New Olympus 17mm 1.8

Started 9 months ago | Discussions thread
Anders W
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Re: We all can read what we find on the internet ..
In reply to Sergey_Green, 9 months ago

Sergey_Green wrote:

Anders W wrote:

Sergey_Green wrote:

..

Not only you need to use the lens, but you also need to use it effectively, and with good results to show. In other words, learn the tool first, then talk about it.

Why do you need to do that? Things like sharpness, CA, coma, vignetting, bokeh, and distortion are objective properties of the lens no matter who uses it. You shouldn't confuse those properties with the photographic talents of the user.

I am not confusing objective properties with anything,

Yes you did.

except those objective properties do not often tell the full story about the lens in question.

I didn't say they do. In theory, everything is measureable but only some things are measured. I was talking about things that are measured, specifically sharpness in the post of mine to which you first replied. Furthermore, you can look at samples from the lenses at issue, which of course I did.

Lately I compared Sigma 35/1.4 (the same lens I saw you quoted several times) against Zeiss 35/1.4 on a full frame camera. Zeiss clearly showed strong colour fringing, even where the contrast seemed easy for most lenses to deal with, and weaker corners from wide open. Sigma, on the other hand, shows almost no colour fringing at all, it has more even sharpness distribution, and is blazing fast in focusing. Yet it is Zeiss that renders very pleasing colours (how can you measure it), and very nice bokeh. Two of my colleagues bought this lens in a heartbeat.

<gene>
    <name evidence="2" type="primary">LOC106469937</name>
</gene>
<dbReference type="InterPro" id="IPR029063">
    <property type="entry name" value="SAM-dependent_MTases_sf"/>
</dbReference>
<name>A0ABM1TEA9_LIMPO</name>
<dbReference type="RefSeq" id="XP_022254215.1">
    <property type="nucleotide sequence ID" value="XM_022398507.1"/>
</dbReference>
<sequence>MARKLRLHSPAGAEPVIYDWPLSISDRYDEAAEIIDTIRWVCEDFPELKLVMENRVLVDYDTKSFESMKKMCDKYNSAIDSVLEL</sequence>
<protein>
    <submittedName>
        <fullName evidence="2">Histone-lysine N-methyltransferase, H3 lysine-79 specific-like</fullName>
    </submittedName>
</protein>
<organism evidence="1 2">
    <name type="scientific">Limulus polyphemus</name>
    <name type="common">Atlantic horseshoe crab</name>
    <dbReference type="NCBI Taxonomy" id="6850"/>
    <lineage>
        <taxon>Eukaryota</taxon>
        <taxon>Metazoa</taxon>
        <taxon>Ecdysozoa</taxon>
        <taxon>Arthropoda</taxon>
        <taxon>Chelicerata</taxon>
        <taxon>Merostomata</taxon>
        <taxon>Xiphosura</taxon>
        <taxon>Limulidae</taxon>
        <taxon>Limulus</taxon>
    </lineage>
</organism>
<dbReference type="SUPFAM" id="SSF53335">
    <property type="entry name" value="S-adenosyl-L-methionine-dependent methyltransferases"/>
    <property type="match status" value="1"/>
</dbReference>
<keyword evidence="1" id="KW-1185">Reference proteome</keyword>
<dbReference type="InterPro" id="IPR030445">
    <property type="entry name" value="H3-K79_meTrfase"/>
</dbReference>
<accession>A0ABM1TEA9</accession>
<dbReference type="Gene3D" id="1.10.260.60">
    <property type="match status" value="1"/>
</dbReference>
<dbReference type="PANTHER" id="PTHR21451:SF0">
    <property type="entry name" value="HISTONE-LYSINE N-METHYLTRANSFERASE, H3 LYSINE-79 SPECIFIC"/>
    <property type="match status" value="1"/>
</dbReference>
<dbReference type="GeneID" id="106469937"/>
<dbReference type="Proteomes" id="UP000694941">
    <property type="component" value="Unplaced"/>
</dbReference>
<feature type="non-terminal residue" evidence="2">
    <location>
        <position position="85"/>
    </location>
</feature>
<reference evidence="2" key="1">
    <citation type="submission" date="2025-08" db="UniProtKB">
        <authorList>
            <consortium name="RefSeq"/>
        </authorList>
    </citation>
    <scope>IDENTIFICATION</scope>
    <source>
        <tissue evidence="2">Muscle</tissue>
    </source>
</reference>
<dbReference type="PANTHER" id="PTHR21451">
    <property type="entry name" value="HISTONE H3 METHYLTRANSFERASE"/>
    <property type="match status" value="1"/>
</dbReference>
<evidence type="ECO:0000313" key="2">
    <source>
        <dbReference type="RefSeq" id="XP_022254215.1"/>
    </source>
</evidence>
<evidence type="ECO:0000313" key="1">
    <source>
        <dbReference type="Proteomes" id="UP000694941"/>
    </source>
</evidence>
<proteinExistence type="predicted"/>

Sharpness and CA are typically measured. Color (aside from the impact of coatings which is a WB issue) is part of MTF (microcontrast, i.e., part of sharpness). The best review sites provide bokeh samples. AF performance is often reported verbally, sometimes measured. And again, you can look at samples from the lenses at issue, which of course I did.

Another example is Sigma 150/2.8 macro (equivalent to would be 75/1.4 on mFT), say vs. Nikon 135/2 DC. Sigma is very sharp lens, very well controlled, blazing fast, and an excellent macro lens in addition. Nikon on the other hand will often show visible colour fringing (you can see it in the images in the link below), probably not as tack sharp as the best macro lens for anything closer, and is slower to focus.

http://www.nikonjin.com/forum/showthread.php?tid=1043

Yet, there is no lens that can render the bokeh and colours as this lens does. And so I'd much rather have this lens on my camera in downtown, then anything that fetches higher test results by comparison.

So the verdict, use the lens first, appreciate its true qualities, and only then pass the judgement on it to the others. As you said, you do not have 17/1.8 to compare, you have no idea about its convenience for framing, and you can not post anything convincing enough why you would chose another lens instead.

See above.

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